Contributing Editors

Jerome Lyle Rappaport

Jerome Lyle Rappaport
Founder and Board Member
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Edward Glaeser

Edward Glaeser
Professor of Economics at Harvard University
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Stephen P. Johnson

Stephen P. Johnson
Executive Director of Phyllis and Jerome Lyle Rappaport Foundation
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Greg Massing

Greg Massing
Executive Director for the Rappaport Center for Law and Public Service
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Alasdair Roberts

Alasdair Roberts
Professor of Law and Public Policy at Suffolk University Law School
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Joseph Curtatone

Joseph Curtatone
Mayor, City of Somerville
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Tim H. Davis

Tim H. Davis
Independent Research Consultant
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Scott Harshbarger

Scott Harshbarger
Senior Counsel, Proskauer Rose LLP
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Vivien Li

Vivien Li
Executive Director of The Boston Harbor Association
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Guest contributors

Monika Bandyopadhyay
Suffolk University Law Student

David Barron
Harvard Law School and former Deputy Counsel for the Office of Legal Counsel in the US Department of Justice

Linda Bilmes
Senior lecturer in public policy at the Harvard Kennedy School. Assistant Secretary of Commerce during the Clinton Administration.

Brandy H.M. Brooks
Director, Rudy Bruner Award for Urban Excellence, Bruner Foundation

Felicia Cote
Rappaport Fellow, Harvard Law School/Harvard Kennedy School.

Amanda Eden
Suffolk University Law School student

Sara Farnum
Student, Suffolk Univ. Law School

Kristin Faucette
Student at Suffolk University Law School

Benjamin Forman
Research Director, MassINC

Arthur Hardy-Doubleday
JD/MBA student at Suffolk University Law School and the Sawyer School of Business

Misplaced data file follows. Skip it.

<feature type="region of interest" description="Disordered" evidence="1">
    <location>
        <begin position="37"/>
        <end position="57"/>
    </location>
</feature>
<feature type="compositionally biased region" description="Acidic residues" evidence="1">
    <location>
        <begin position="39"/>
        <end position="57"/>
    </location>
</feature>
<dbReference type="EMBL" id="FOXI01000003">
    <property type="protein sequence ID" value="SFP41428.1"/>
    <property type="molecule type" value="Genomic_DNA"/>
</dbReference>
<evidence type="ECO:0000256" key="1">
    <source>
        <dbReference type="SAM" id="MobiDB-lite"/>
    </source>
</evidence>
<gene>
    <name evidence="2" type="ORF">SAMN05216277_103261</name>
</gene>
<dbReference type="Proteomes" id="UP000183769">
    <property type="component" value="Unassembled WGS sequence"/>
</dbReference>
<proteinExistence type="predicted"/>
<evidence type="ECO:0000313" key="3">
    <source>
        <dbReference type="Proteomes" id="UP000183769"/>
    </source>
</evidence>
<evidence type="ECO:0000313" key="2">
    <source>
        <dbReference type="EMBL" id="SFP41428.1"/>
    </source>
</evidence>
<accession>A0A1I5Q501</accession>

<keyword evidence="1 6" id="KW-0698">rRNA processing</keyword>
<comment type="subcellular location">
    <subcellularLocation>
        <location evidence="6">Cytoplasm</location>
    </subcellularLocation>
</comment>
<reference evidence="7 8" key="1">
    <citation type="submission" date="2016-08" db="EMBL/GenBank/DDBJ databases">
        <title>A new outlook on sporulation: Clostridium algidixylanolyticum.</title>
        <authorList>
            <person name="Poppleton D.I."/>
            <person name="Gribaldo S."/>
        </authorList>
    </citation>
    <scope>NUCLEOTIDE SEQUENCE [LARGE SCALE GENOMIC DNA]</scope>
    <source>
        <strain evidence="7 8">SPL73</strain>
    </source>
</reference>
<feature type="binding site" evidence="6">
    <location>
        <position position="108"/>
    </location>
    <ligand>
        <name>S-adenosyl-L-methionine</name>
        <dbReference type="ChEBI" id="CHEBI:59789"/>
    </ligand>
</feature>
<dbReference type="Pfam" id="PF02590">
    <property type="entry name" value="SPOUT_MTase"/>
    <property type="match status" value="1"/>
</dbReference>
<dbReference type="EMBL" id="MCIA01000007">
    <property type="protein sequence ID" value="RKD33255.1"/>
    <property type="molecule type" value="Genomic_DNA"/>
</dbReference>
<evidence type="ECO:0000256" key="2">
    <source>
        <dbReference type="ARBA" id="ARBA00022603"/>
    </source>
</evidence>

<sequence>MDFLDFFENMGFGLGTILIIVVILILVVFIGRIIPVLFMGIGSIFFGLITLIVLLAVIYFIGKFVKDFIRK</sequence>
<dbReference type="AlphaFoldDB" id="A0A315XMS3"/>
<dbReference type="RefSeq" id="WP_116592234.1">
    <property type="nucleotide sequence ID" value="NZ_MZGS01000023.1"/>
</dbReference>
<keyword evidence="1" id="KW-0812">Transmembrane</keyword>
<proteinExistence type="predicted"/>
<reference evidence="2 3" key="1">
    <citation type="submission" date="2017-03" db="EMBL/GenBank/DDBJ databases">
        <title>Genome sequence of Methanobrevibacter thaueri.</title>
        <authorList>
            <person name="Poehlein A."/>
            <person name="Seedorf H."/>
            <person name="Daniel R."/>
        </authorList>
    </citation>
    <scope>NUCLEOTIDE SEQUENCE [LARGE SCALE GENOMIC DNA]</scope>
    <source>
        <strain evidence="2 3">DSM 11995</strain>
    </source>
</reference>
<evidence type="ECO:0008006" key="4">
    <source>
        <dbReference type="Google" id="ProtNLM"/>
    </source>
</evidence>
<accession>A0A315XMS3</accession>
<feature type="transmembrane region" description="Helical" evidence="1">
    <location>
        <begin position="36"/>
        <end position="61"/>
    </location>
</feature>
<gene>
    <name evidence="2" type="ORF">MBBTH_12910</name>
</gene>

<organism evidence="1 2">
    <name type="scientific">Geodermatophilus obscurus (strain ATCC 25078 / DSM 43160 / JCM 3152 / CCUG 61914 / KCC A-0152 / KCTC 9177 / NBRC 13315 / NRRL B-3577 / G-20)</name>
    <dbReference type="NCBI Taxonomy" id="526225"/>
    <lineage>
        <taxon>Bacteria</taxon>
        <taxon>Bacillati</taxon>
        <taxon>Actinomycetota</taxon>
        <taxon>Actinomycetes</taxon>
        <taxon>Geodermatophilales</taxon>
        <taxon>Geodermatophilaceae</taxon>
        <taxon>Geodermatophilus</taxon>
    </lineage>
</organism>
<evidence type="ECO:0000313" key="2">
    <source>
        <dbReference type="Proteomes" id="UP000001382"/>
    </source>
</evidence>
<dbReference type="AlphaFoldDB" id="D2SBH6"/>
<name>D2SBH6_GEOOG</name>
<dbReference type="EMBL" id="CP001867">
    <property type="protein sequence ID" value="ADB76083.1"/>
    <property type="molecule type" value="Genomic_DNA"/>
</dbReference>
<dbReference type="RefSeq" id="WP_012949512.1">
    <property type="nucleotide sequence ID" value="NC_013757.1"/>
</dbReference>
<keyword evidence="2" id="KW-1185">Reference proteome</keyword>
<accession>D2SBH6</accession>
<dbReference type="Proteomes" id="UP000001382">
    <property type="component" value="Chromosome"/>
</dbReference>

Theodore Kalivas
Boston Green Blog, Dukakis Center for Urban & Regional Policy

David Linhart
Student, Boston University School of Law

Antoniya Owens
Research Analyst, Mathematica Policy Research, Inc.

Susan Prosnitz
Senior Advisor, TSA, Washington, DC

Ben Thomas
Boston Green Blog, Dukakis Center for Urban & Regional Policy

Matthew Todaro
Student at Boston College Law School

Alexander von Hoffman
Senior Researcher, Joint Center for Housing Studies

Brett Walker
Student, Boston College Law School

Margarita Warren
Student at Suffolk University Law School

Articles by Sara Farnum

Bogged in Bureaucracy: Lessons Learned from Cape Wind

Wednesday, May 4th, 2011
By Sara Farnum

The recently completed approval process of the offshore wind farm Cape Wind was a 10-year bureaucratic nightmare. There must be a better way of vetting such proposals — for the benefit of proponents and opponents alike. And with many similar proposals on the horizon, the government ought to act quickly to find better ways of reviewing and approving such projects.

In 2001, Cape Wind Associates LLC developed the proposal to build a wind farm off the coast of Cape Cod in Massachusetts. The wind farm would be located on Horseshoe Shoal in Nantucket Sound and consist of 130 wind turbines arranged in a grid pattern covering 25 square miles. The project was expected to produce an average of 170 megawatts, enough to satisfy 75 percent of Cape Cod’s electricity demand. It was expected to reduce greenhouse gas emissions by 734 tons of carbon dioxide per year.

During the permitting process, Cape Wind encountered a confused and bewildered regulatory bureaucracy. When the Cape Wind developers first filed for permits, government agencies tried to apply existing procedures to the new wind technology. Conflicts immediately arose. The project required many permits and environmental impact statements, and it was unclear which governmental agencies had final approval power.

In November 2001, Cape Wind Associates applied for a permit from the US Army Corps of Engineers. The Army Corps asserted jurisdiction over Cape Wind because they had the authority over all construction in navigable waters, including parts of Nantucket Sound. However, both state and federal governments became involved since the wind tower was to be constructed in federal waters and the underwater cables would extend to mainland Massachusetts. Therefore, Environmental Impact Statements had to be reviewed under both the Massachusetts Environmental Policy Act and the National Environmental Policy Act.